“Spiritually the only main reason I have kept on swimming every Sunday is that I have always valued the work I am able to do for people as a priest. I value my job so much that I believe being happy and enthusiastic in it is my number one priority. Running and swimming have always been a means to and end and that is being at the top of my game in being healthy and enthusiastic for a job I have felt a calling to do for people.”

“If one is unhappy or lacking enthusiasm then I am not much benefit to people who are grieving and want me to perform a good job for their loved one at a funeral.

“Likewise, we have had 67 weddings at St Mary’s Williamstown in 2014. I am no good to young couples if I am a boring, tired or sick old man!”

KONICA MINOLTA DIGITAL CAMERA“I am not a strong enough swimmer to join more capable swimmers. I sometimes envy their abilities or great technique but I am basically more than happy with my own lot in life. One would like to be a great singer or musician or dancer. I applaud others with those abilities and thank a higher power for my own good gifts, without wishing to be the most liked or the best looking or the most intelligent!

“I am a poor swimmer but consistent!”

Next Sunday Father Greg will be back in the water again. “I’ll see if I can do 10 Sundays in a row. Don’t want to get ahead of myself.”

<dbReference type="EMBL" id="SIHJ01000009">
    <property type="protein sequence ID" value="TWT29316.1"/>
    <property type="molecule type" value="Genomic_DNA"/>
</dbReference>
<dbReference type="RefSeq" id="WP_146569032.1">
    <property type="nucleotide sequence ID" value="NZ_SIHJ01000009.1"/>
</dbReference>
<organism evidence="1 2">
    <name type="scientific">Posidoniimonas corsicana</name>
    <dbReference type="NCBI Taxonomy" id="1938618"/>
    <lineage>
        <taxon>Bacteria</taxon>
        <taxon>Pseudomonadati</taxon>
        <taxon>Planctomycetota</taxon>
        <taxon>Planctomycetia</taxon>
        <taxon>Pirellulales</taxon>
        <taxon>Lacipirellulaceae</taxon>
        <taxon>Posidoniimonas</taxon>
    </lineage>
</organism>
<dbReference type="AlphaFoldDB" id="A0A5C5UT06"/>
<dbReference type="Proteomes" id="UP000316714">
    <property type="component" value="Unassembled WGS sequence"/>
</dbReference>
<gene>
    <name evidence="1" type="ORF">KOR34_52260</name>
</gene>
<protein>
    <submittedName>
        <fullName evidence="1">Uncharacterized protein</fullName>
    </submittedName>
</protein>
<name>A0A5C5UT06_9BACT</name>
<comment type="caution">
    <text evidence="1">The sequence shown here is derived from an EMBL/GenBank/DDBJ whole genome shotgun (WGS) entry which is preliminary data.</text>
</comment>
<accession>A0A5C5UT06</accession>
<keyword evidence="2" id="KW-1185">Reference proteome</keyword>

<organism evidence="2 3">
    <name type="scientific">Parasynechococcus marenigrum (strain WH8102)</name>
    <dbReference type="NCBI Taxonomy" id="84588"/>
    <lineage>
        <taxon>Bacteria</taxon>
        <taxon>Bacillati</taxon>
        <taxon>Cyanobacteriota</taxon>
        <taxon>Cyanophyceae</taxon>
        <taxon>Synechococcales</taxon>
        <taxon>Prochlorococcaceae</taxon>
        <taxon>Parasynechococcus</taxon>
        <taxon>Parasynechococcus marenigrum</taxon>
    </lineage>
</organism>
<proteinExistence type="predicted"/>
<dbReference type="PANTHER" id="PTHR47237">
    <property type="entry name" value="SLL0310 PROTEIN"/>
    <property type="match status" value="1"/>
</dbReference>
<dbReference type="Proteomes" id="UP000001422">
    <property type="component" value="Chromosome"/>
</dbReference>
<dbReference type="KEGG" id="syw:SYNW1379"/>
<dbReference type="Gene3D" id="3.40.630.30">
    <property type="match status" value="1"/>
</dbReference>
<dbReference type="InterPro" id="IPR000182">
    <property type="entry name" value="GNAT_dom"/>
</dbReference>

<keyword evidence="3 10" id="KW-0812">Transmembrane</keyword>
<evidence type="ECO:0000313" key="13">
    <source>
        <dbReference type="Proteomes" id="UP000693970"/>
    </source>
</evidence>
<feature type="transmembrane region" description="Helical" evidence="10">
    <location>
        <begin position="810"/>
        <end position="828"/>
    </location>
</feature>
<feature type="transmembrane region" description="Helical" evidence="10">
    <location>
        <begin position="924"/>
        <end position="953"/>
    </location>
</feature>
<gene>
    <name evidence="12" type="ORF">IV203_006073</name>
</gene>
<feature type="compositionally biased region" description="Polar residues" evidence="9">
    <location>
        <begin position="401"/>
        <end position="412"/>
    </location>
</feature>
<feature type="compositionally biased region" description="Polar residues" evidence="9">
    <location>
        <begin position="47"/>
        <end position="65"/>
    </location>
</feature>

Howling by Kevin Moran

WINTER’S HOWLING WINDS

Howling winds as banshees cry

rolling clouds fill the sky

rumbling bubbling trouble unfolding

dark and threatening drama beholding

expectancy of danger near

anxiety builds to fuel the fear

rain lashing penetrates

spraying soaking isolates

waves pounding shoreline foaming

not a soul out there roaming

chill embraces senses numb

ominous signs Winter’s come

 

Kevin Moran, Willy Dolphin

 

 

Roll, wind, roll by Tom Cannon

This week the wind’s been from the north, and the west. Here’s a reflection about wind from the south.

 

Watching the wind roll from the South catching sails and hurtling craft forward.

 Where is my wind that will fling me forward to dance across the waves of expectation